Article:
Please use this identifier to cite or link to this item: http://hdl.handle.net/2440/128126
Type: Thesis
Title: The Art of Selling the Arts: Shifting Fringe Arts Strategic Marketing to the Digital Sphere
Author: Nancarrow, Amy Elizabeth
Issue Date: 2020
School/Discipline: School of Humanities : Media
Abstract: This thesis examines the role of marketing within fringe arts festival environments, which are known for their open-access model, cross-genre programming, and rapid expansion in both popularity and size. Looking specifically at the two largest fringe arts festivals in the world – the Edinburgh Festival Fringe and the Adelaide Fringe Festival – this thesis provides insight into the different stakeholders within fringe arts environments, and how each of these stakeholders has a particular motivation for the use of, and practice in executing, strategic marketing. This project uses an ethnographic research framework which includes participant observation research, in-depth examination of key marketing touchpoints from the 2018 Edinburgh Festival Fringe and the 2019 Adelaide Fringe Festival, and semi-structured interviews to study the current state of marketing within the fringe arts festival industry. Coming from a perspective of curiosity rather than with the intent to test a hypothesis, this type of examination of the Fringe festival marketing environment has not, at the time of writing, been conducted to this extent before in academia. Fringe arts festivals are complex environments, with interconnecting international networks, competing financial interests, and multiple stakeholders seeking different outcomes from the same event. With intrinsic cultural ties and community values in Fringe arts festivals, marketing different forms of content within these environments is a delicate operation that requires strategic planning. Audiences are increasingly seeking participatory experiences, and Fringe arts marketers are required to provide opportunities for engagement whilst also cultivating a brand personality that audiences can trust, particularly as what is being marketed is an intangible good. What emerges from this work is threefold: firstly, a framework of understanding for the roles of key Fringe stakeholders, and how they position their brand within the festival landscape. Secondly, the interviews reveal the need for a shift in understanding when it comes to best practice for marketers in fringe arts festival contexts. Often over-worked, under-paid, and under-resourced, Fringe arts marketers within a number of institutions are required to complete a large amount of work in a short timeframe. Not only does this indicate the potential need for restructuring within fringe arts festival work cultures, it also highlights how marketers have had to shift towards a predominantly digital media strategy in order to achieve the greatest results with the resources available to them. Thirdly, this thesis proposes a new, qualitative methodological approach to festivals marketing – one that seeks to examine the lived experience of people working directly in the field. Using theoretical approaches from cultural and media studies, this thesis examines the marketing mixes within the 2018 Edinburgh and 2019 Adelaide fringe festivals, the purpose(s) behind these mixes, the shift towards digital media marketing strategies, and the implications of using data collation and analysis tools to segment and target desired audience streams. Patterns form within these two environments, and as the Edinburgh Festival Fringe has provided the framework for fringe arts festivals worldwide these findings can provide indications of trends within fringe arts environments around the world. Keywords: Digital media, fringe arts, festivals, audience engagement, brand relationships, marketing mix.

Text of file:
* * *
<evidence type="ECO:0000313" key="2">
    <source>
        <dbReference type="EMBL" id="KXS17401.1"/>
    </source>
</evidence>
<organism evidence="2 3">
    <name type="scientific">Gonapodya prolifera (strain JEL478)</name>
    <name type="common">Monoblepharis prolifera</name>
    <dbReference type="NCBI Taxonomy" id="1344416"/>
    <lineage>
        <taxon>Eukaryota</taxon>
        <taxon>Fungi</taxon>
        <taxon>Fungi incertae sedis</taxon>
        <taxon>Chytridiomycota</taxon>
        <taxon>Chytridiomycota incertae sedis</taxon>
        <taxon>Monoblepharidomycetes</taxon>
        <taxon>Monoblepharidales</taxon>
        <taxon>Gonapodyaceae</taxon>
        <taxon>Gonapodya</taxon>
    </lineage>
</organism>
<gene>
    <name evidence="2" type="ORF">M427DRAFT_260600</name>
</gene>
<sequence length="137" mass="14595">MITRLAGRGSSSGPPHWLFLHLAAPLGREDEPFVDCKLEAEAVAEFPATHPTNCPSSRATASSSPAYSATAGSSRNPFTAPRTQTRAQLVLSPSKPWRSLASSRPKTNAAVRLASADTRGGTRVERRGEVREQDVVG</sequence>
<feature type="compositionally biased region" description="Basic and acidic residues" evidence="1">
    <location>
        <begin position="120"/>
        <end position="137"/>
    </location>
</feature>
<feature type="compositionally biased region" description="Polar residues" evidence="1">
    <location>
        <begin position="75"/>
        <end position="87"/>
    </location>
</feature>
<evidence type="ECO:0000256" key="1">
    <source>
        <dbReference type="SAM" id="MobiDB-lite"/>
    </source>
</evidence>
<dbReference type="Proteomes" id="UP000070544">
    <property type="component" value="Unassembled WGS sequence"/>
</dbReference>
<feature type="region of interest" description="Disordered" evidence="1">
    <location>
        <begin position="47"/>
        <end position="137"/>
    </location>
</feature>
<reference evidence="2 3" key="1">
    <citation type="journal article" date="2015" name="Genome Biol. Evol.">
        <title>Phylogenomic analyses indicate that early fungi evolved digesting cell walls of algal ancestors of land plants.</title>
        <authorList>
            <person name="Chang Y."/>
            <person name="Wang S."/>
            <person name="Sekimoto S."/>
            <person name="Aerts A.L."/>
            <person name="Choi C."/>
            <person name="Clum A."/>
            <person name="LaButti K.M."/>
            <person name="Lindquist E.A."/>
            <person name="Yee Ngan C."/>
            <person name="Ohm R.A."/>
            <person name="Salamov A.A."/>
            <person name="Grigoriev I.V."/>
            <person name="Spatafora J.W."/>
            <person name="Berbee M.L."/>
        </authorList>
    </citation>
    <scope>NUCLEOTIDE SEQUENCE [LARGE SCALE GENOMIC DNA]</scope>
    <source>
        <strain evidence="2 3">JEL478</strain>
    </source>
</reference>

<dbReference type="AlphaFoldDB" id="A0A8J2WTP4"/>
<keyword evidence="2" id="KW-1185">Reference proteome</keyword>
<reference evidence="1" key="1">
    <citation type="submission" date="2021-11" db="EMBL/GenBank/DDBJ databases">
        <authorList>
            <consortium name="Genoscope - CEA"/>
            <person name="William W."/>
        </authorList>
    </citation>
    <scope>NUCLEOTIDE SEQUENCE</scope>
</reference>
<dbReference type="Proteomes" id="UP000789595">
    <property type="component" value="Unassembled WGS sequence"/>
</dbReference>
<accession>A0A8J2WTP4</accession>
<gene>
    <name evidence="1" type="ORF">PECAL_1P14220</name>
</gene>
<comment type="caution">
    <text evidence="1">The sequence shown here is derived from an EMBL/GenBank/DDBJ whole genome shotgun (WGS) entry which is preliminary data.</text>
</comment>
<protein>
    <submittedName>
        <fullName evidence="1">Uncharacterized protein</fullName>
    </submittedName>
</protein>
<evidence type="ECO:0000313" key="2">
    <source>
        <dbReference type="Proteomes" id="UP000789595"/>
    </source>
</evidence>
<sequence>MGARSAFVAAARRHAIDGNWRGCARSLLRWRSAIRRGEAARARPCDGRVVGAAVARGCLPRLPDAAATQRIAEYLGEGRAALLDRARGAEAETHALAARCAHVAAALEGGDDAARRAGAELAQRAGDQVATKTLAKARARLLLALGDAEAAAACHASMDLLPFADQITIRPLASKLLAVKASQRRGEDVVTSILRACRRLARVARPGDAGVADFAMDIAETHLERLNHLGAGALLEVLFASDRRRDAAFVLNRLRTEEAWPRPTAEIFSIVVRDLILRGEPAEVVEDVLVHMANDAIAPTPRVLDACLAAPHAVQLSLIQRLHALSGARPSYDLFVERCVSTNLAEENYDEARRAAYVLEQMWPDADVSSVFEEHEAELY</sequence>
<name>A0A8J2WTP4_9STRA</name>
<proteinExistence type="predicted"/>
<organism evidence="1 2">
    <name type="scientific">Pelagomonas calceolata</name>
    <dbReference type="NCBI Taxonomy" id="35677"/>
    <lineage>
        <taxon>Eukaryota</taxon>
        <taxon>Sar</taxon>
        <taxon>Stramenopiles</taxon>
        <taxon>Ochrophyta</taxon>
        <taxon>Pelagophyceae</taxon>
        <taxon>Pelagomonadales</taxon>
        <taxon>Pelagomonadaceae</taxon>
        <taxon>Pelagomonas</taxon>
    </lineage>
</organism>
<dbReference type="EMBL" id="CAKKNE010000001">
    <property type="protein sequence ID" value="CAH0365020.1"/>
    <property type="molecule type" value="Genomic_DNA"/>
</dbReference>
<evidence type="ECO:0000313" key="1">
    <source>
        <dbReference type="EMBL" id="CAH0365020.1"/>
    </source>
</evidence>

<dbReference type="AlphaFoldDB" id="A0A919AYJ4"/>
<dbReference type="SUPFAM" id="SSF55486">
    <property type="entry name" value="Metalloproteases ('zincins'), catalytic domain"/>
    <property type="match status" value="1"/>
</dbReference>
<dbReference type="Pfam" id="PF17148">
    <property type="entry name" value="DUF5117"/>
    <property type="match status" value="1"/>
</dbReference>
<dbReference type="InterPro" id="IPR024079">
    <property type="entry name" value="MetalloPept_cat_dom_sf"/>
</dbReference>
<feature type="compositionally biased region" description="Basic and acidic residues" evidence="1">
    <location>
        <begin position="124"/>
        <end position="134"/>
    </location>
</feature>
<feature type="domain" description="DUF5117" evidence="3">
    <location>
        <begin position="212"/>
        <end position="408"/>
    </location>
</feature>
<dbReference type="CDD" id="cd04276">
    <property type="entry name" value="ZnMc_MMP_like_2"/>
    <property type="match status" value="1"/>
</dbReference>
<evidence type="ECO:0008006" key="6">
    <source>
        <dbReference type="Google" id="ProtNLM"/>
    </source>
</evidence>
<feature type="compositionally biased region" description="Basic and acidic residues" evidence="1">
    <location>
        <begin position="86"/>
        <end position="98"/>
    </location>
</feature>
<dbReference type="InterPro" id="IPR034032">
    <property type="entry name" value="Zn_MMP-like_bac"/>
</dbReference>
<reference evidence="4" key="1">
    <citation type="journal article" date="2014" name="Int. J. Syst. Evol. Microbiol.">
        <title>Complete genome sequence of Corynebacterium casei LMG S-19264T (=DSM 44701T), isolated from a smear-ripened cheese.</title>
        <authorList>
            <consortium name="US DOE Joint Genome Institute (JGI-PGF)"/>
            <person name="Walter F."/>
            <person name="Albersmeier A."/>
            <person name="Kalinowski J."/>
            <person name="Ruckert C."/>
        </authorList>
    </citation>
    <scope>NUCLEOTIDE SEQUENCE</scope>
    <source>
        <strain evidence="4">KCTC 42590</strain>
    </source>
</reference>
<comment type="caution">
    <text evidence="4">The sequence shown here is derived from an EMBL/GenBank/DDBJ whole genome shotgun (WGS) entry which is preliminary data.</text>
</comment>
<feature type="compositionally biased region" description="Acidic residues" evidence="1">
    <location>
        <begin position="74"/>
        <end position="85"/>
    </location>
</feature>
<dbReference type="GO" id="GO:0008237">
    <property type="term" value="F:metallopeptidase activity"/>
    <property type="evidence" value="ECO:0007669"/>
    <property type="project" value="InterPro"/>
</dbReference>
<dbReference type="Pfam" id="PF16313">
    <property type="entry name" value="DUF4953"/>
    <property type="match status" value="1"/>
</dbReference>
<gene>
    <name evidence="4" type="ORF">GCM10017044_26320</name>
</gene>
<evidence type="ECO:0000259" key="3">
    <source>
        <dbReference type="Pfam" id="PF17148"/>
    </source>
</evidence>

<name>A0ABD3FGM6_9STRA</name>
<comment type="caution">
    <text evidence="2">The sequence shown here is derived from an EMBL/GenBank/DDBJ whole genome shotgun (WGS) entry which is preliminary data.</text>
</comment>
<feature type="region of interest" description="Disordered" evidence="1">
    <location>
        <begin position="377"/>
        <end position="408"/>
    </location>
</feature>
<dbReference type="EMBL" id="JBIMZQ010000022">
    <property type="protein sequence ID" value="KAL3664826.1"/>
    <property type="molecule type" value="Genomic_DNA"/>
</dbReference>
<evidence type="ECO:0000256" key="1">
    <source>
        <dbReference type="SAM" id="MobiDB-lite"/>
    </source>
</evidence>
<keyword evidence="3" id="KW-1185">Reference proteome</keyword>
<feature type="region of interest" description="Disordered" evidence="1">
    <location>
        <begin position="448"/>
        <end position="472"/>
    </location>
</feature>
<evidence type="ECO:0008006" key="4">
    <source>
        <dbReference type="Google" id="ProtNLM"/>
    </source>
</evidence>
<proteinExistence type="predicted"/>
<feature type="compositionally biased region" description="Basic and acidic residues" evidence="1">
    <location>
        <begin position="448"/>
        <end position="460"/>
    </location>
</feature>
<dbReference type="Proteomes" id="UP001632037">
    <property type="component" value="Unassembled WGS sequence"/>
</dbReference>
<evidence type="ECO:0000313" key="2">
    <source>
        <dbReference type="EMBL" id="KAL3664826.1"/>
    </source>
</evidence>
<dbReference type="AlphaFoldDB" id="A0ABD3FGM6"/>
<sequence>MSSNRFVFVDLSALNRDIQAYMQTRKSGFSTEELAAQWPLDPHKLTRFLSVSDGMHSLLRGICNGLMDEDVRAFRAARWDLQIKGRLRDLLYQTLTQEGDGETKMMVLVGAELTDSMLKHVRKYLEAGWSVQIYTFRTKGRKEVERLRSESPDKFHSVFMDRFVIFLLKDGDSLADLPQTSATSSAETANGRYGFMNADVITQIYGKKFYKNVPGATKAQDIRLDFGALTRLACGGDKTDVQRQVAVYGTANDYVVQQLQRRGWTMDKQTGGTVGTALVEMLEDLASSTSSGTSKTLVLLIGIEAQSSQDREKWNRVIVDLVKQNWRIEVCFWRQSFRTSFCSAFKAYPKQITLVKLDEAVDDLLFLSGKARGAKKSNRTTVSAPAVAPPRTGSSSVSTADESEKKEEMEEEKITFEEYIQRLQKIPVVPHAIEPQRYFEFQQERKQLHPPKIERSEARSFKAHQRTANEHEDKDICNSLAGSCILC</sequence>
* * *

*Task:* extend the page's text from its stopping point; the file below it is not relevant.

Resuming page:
Advisor: Bowd, Kathryn
Barbour, Kim
Dissertation Note: Thesis (Ph.D.) -- University of Adelaide, School of Humanities, Department of Media, 2020
Keywords: Digital media
fringe arts
festivals
audience engagement
brand relationships
marketing mix
Provenance: This electronic version is made publicly available by the University of Adelaide in accordance with its open access policy for student theses. Copyright in this thesis remains with the author. This thesis may incorporate third party material which has been used by the author pursuant to Fair Dealing exceptions. If you are the owner of any included third party copyright material you wish to be removed from this electronic version, please complete the take down form located at: http://www.adelaide.edu.au/legals
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